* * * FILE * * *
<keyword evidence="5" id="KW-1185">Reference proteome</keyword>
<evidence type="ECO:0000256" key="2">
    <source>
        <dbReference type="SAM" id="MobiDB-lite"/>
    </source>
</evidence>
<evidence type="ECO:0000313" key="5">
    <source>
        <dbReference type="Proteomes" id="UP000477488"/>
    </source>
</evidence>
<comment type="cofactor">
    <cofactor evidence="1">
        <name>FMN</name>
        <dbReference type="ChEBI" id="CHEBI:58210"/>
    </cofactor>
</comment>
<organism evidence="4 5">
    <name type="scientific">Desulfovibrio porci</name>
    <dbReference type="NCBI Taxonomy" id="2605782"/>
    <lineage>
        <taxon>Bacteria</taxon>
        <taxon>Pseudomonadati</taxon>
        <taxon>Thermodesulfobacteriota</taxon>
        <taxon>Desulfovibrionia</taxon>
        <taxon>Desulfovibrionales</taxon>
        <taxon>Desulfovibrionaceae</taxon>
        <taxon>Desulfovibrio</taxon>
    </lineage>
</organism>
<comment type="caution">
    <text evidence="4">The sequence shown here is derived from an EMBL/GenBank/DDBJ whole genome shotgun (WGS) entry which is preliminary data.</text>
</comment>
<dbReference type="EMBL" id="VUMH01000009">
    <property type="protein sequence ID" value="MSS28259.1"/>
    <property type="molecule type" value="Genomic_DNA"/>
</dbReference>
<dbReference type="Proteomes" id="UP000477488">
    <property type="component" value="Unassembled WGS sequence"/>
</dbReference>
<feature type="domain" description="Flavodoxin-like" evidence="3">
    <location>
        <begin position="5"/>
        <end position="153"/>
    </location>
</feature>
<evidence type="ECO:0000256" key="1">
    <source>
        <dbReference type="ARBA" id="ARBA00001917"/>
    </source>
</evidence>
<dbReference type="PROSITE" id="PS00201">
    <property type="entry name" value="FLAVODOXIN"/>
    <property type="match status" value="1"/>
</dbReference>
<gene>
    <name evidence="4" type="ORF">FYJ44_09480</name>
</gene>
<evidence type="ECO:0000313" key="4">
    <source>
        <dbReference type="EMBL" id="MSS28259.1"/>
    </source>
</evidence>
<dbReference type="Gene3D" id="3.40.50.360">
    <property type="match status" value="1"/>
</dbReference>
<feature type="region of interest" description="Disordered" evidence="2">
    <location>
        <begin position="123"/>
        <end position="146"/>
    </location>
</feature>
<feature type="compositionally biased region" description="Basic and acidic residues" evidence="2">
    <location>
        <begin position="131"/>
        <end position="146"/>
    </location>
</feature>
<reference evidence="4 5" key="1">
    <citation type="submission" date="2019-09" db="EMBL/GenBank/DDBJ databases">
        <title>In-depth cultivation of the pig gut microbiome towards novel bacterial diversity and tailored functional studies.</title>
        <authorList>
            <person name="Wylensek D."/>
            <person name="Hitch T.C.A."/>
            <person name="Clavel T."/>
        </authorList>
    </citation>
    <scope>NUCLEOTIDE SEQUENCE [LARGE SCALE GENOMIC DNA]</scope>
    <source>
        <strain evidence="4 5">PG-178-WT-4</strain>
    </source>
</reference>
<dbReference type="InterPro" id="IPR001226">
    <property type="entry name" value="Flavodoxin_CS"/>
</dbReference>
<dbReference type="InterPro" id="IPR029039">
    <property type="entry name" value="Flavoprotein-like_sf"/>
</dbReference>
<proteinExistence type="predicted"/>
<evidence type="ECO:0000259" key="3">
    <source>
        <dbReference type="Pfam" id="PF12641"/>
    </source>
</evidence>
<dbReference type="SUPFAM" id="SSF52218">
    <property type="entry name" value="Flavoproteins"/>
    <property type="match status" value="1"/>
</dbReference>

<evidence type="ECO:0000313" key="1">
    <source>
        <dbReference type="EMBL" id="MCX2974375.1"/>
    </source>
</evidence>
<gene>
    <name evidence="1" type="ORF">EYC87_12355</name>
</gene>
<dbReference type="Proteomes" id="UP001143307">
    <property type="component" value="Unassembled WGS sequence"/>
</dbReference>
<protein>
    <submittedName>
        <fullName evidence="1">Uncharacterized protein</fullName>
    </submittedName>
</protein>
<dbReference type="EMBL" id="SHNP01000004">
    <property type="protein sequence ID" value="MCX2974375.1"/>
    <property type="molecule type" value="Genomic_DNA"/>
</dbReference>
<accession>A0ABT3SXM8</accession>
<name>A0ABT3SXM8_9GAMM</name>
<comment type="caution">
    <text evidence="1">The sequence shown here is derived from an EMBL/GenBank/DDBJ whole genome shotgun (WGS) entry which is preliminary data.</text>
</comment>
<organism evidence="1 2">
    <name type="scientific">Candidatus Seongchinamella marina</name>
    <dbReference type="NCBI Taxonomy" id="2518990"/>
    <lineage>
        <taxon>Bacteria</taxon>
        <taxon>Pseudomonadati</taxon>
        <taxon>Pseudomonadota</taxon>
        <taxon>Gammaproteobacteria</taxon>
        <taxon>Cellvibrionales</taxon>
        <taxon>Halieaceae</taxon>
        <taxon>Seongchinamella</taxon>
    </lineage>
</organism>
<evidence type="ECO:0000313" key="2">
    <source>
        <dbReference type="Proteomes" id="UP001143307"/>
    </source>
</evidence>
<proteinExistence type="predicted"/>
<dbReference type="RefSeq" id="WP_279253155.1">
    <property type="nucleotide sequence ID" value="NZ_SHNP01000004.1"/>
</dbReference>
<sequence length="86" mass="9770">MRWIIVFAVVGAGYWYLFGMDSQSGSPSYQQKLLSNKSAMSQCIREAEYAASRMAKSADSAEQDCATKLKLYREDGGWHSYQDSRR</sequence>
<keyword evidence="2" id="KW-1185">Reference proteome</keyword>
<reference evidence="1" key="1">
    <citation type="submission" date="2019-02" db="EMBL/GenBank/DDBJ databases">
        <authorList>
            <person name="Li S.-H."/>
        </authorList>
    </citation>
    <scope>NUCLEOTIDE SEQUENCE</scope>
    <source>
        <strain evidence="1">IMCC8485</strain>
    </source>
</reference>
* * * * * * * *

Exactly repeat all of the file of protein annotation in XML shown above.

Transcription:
<keyword evidence="5" id="KW-1185">Reference proteome</keyword>
<evidence type="ECO:0000256" key="2">
    <source>
        <dbReference type="SAM" id="MobiDB-lite"/>
    </source>
</evidence>
<evidence type="ECO:0000313" key="5">
    <source>
        <dbReference type="Proteomes" id="UP000477488"/>
    </source>
</evidence>
<comment type="cofactor">
    <cofactor evidence="1">
        <name>FMN</name>
        <dbReference type="ChEBI" id="CHEBI:58210"/>
    </cofactor>
</comment>
<organism evidence="4 5">
    <name type="scientific">Desulfovibrio porci</name>
    <dbReference type="NCBI Taxonomy" id="2605782"/>
    <lineage>
        <taxon>Bacteria</taxon>
        <taxon>Pseudomonadati</taxon>
        <taxon>Thermodesulfobacteriota</taxon>
        <taxon>Desulfovibrionia</taxon>
        <taxon>Desulfovibrionales</taxon>
        <taxon>Desulfovibrionaceae</taxon>
        <taxon>Desulfovibrio</taxon>
    </lineage>
</organism>
<comment type="caution">
    <text evidence="4">The sequence shown here is derived from an EMBL/GenBank/DDBJ whole genome shotgun (WGS) entry which is preliminary data.</text>
</comment>
<dbReference type="EMBL" id="VUMH01000009">
    <property type="protein sequence ID" value="MSS28259.1"/>
    <property type="molecule type" value="Genomic_DNA"/>
</dbReference>
<dbReference type="Proteomes" id="UP000477488">
    <property type="component" value="Unassembled WGS sequence"/>
</dbReference>
<feature type="domain" description="Flavodoxin-like" evidence="3">
    <location>
        <begin position="5"/>
        <end position="153"/>
    </location>
</feature>
<evidence type="ECO:0000256" key="1">
    <source>
        <dbReference type="ARBA" id="ARBA00001917"/>
    </source>
</evidence>
<dbReference type="PROSITE" id="PS00201">
    <property type="entry name" value="FLAVODOXIN"/>
    <property type="match status" value="1"/>
</dbReference>
<gene>
    <name evidence="4" type="ORF">FYJ44_09480</name>
</gene>
<evidence type="ECO:0000313" key="4">
    <source>
        <dbReference type="EMBL" id="MSS28259.1"/>
    </source>
</evidence>
<dbReference type="Gene3D" id="3.40.50.360">
    <property type="match status" value="1"/>
</dbReference>
<feature type="region of interest" description="Disordered" evidence="2">
    <location>
        <begin position="123"/>
        <end position="146"/>
    </location>
</feature>
<feature type="compositionally biased region" description="Basic and acidic residues" evidence="2">
    <location>
        <begin position="131"/>
        <end position="146"/>
    </location>
</feature>
<reference evidence="4 5" key="1">
    <citation type="submission" date="2019-09" db="EMBL/GenBank/DDBJ databases">
        <title>In-depth cultivation of the pig gut microbiome towards novel bacterial diversity and tailored functional studies.</title>
        <authorList>
            <person name="Wylensek D."/>
            <person name="Hitch T.C.A."/>
            <person name="Clavel T."/>
        </authorList>
    </citation>
    <scope>NUCLEOTIDE SEQUENCE [LARGE SCALE GENOMIC DNA]</scope>
    <source>
        <strain evidence="4 5">PG-178-WT-4</strain>
    </source>
</reference>
<dbReference type="InterPro" id="IPR001226">
    <property type="entry name" value="Flavodoxin_CS"/>
</dbReference>
<dbReference type="InterPro" id="IPR029039">
    <property type="entry name" value="Flavoprotein-like_sf"/>
</dbReference>
<proteinExistence type="predicted"/>
<evidence type="ECO:0000259" key="3">
    <source>
        <dbReference type="Pfam" id="PF12641"/>
    </source>
</evidence>
<dbReference type="SUPFAM" id="SSF52218">
    <property type="entry name" value="Flavoproteins"/>
    <property type="match status" value="1"/>
</dbReference>

<evidence type="ECO:0000313" key="1">
    <source>
        <dbReference type="EMBL" id="MCX2974375.1"/>
    </source>
</evidence>
<gene>
    <name evidence="1" type="ORF">EYC87_12355</name>
</gene>
<dbReference type="Proteomes" id="UP001143307">
    <property type="component" value="Unassembled WGS sequence"/>
</dbReference>
<protein>
    <submittedName>
        <fullName evidence="1">Uncharacterized protein</fullName>
    </submittedName>
</protein>
<dbReference type="EMBL" id="SHNP01000004">
    <property type="protein sequence ID" value="MCX2974375.1"/>
    <property type="molecule type" value="Genomic_DNA"/>
</dbReference>
<accession>A0ABT3SXM8</accession>
<name>A0ABT3SXM8_9GAMM</name>
<comment type="caution">
    <text evidence="1">The sequence shown here is derived from an EMBL/GenBank/DDBJ whole genome shotgun (WGS) entry which is preliminary data.</text>
</comment>
<organism evidence="1 2">
    <name type="scientific">Candidatus Seongchinamella marina</name>
    <dbReference type="NCBI Taxonomy" id="2518990"/>
    <lineage>
        <taxon>Bacteria</taxon>
        <taxon>Pseudomonadati</taxon>
        <taxon>Pseudomonadota</taxon>
        <taxon>Gammaproteobacteria</taxon>
        <taxon>Cellvibrionales</taxon>
        <taxon>Halieaceae</taxon>
        <taxon>Seongchinamella</taxon>
    </lineage>
</organism>
<evidence type="ECO:0000313" key="2">
    <source>
        <dbReference type="Proteomes" id="UP001143307"/>
    </source>
</evidence>
<proteinExistence type="predicted"/>
<dbReference type="RefSeq" id="WP_279253155.1">
    <property type="nucleotide sequence ID" value="NZ_SHNP01000004.1"/>
</dbReference>
<sequence length="86" mass="9770">MRWIIVFAVVGAGYWYLFGMDSQSGSPSYQQKLLSNKSAMSQCIREAEYAASRMAKSADSAEQDCATKLKLYREDGGWHSYQDSRR</sequence>
<keyword evidence="2" id="KW-1185">Reference proteome</keyword>
<reference evidence="1" key="1">
    <citation type="submission" date="2019-02" db="EMBL/GenBank/DDBJ databases">
        <authorList>
            <person name="Li S.-H."/>
        </authorList>
    </citation>
    <scope>NUCLEOTIDE SEQUENCE</scope>
    <source>
        <strain evidence="1">IMCC8485</strain>
    </source>
</reference>